As another example, reflect on the history of Amazon. Though it went public in 1997 with a value of $438 million, it made no profits until 2002 and only modest profits around 2005 to 2010. Amazon, like many of its industry followers (such as Uber, DoorDash, and Zoom) focused on revenue growth over profits long after their inception. This strategy paid handsomely for Jeff Bezos, the founding CEO.
Users or Alternative Valuations
At times, revenue isn’t even the metric of focus. Since Facebook and Google’s demonstrated success in using user metrics to guide strategy and capture investor cash, the number of alternative metrics touted to be a signal of value has multiplied.
It is hard to explain the valuation trajectory of WeWork under Adam Neumann or even GE under Jeffrey Immelt without resorting to alternative metrics. While the alternative metrics in these two cases eventually failed to predict future profits, they were convincing to enough investors to make those two CEOs very wealthy.
The use of alternative metrics for determining corporate valuation is not always silly. We have long known economies of scale, scope, and experience can deliver high profits but take time to develop. Similarly, network effects and customer lock-in can deliver strong profits but take time to create.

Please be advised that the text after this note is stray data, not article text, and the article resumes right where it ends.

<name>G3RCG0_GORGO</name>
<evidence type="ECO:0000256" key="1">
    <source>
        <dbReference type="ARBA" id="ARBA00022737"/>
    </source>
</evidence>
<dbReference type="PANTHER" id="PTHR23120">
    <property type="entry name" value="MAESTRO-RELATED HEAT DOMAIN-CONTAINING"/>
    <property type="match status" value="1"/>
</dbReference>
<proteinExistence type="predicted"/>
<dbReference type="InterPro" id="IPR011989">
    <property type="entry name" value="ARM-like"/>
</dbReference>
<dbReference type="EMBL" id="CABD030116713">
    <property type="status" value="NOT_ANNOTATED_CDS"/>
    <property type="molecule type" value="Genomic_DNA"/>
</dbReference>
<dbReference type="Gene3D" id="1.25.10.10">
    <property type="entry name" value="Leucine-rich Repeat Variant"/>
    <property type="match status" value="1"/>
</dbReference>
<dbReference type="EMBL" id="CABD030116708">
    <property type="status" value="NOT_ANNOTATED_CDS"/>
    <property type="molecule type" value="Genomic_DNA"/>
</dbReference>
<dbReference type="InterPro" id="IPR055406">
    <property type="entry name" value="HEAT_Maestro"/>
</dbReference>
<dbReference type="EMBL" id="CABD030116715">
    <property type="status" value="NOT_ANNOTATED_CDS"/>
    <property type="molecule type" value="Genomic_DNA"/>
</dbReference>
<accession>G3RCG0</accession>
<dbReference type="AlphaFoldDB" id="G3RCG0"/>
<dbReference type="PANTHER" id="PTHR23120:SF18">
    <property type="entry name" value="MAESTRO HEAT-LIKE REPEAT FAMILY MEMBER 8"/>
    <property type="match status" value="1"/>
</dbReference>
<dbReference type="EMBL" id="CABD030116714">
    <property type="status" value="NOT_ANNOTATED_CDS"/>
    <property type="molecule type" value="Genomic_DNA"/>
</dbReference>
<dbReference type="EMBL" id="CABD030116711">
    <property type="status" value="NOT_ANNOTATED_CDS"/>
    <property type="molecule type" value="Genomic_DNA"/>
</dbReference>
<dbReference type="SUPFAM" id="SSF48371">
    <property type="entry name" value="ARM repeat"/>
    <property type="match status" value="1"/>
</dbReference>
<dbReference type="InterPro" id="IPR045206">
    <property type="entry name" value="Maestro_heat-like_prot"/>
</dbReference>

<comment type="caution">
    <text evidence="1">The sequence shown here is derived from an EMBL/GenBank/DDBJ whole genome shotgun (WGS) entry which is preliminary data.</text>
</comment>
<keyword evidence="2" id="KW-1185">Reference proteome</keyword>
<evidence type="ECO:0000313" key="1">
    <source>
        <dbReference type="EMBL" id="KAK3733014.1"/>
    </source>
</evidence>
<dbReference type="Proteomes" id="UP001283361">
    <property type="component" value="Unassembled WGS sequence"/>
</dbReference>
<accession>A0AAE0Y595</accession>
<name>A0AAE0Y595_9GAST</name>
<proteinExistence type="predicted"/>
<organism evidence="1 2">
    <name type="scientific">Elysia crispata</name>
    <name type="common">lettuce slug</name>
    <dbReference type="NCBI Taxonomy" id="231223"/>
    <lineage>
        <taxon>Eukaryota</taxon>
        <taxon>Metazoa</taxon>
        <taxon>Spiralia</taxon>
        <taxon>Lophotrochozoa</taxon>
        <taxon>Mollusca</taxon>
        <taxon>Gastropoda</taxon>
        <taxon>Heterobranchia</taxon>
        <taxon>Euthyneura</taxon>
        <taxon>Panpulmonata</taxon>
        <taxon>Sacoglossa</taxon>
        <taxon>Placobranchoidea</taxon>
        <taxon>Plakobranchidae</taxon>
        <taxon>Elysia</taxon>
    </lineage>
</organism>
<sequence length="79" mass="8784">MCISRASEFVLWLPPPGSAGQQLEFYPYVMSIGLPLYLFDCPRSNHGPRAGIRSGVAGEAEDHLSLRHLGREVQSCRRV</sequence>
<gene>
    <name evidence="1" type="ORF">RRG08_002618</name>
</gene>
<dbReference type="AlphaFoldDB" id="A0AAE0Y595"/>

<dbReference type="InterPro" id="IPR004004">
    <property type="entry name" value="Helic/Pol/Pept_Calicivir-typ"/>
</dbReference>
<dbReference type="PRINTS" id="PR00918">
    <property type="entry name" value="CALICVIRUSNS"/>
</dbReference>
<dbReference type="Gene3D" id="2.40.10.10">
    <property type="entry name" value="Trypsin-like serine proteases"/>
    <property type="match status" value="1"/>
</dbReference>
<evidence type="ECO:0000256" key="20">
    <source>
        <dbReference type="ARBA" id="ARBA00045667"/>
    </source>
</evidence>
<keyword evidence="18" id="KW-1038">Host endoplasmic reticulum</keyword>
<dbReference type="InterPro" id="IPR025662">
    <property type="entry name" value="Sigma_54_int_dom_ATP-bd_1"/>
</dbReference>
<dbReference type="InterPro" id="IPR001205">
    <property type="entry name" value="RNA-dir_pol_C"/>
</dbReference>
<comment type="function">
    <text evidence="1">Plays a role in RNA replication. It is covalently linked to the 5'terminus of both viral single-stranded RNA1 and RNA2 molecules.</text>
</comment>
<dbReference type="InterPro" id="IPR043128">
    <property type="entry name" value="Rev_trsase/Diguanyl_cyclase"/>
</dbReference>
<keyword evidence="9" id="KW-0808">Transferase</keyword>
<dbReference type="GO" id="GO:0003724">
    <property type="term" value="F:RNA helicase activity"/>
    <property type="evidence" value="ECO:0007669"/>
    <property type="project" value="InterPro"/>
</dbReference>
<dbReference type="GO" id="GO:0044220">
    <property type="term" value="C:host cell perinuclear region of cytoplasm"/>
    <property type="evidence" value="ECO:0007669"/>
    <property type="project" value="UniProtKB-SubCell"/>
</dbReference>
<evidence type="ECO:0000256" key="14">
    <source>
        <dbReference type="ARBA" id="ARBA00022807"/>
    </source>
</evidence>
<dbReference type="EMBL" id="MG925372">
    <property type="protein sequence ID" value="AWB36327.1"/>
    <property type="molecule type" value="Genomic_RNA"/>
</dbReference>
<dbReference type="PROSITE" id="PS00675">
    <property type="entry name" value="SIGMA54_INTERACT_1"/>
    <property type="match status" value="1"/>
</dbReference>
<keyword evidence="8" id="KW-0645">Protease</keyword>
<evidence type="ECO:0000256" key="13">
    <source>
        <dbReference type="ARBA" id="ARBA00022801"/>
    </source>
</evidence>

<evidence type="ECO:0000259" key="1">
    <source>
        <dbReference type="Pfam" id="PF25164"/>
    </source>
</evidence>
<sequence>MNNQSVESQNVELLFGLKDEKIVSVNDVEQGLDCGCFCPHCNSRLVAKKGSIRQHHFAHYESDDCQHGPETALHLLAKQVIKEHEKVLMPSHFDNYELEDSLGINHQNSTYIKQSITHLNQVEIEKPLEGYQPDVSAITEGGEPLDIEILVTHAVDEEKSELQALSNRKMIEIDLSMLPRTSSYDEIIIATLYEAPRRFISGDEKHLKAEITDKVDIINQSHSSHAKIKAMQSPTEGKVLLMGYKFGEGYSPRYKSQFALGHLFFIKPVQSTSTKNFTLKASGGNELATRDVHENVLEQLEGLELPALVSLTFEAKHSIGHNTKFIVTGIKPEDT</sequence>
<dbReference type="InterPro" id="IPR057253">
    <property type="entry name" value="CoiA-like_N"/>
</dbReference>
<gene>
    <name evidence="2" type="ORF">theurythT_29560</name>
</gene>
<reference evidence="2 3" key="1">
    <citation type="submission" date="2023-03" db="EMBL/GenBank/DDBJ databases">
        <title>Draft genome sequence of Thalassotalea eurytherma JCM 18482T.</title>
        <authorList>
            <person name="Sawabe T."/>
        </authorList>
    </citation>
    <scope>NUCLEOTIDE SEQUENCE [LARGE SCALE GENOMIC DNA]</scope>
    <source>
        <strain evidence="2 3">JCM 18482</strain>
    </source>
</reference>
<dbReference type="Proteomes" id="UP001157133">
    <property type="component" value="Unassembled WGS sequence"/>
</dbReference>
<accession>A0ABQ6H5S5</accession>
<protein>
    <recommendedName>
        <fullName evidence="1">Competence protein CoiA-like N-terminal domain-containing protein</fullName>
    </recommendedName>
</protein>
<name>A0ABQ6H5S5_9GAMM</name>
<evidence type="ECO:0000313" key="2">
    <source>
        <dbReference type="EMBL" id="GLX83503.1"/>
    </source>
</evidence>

Businesses are constantly looking for new forms of economies that can be exploited in the future. As such, CEOs will create and tout new metrics that they believe will create value in the future.
Elizabeth Holmes of Theranos didn’t invent the phrase “fake it till you make it.” And while a Texan and Midwesterner like me finds this sentiment repugnant to the practice of humility, I also know it works at times. Thomas Edison practiced this approach for four year in telling lies and half-truths regarding his progress on solving the incandescent light bulb problem, but he did eventually solve the problem and was well rewarded for his efforts.
If investors will fund businesses based on alternative metrics, then CEOs and executives will define their strategy around maximizing those alternative metrics, and pricing itself will focus on optimizing the achievement of those metrics. Neither profits nor revenue are the goal of price optimization in these cases.
Corporate Valuation -> CEO Strategy -> Corporate Metrics -> Pricing Goals
Corporate valuations may or may not be driven by earning immediate profits. Therefore, CEOs and other executives may not always focus on profits. They may focus on revenue or even some other alternative metric. Pricing should be aligned with the strategy of the company and the goals of the CEO. As such, prices cannot be chosen by profit optimization alone. Sometimes, there are other goals that are more important.
Perhaps it can be best simply stated as: Corporate Valuation Practices drive CEO strategy decisions which drive key metrics to optimize which, in turn, should drive the goals behind pricing decisions.
If this logic holds, we cannot not expect prices and pricing decisions to be optimized for profits all the time. Sometimes, there are other goals.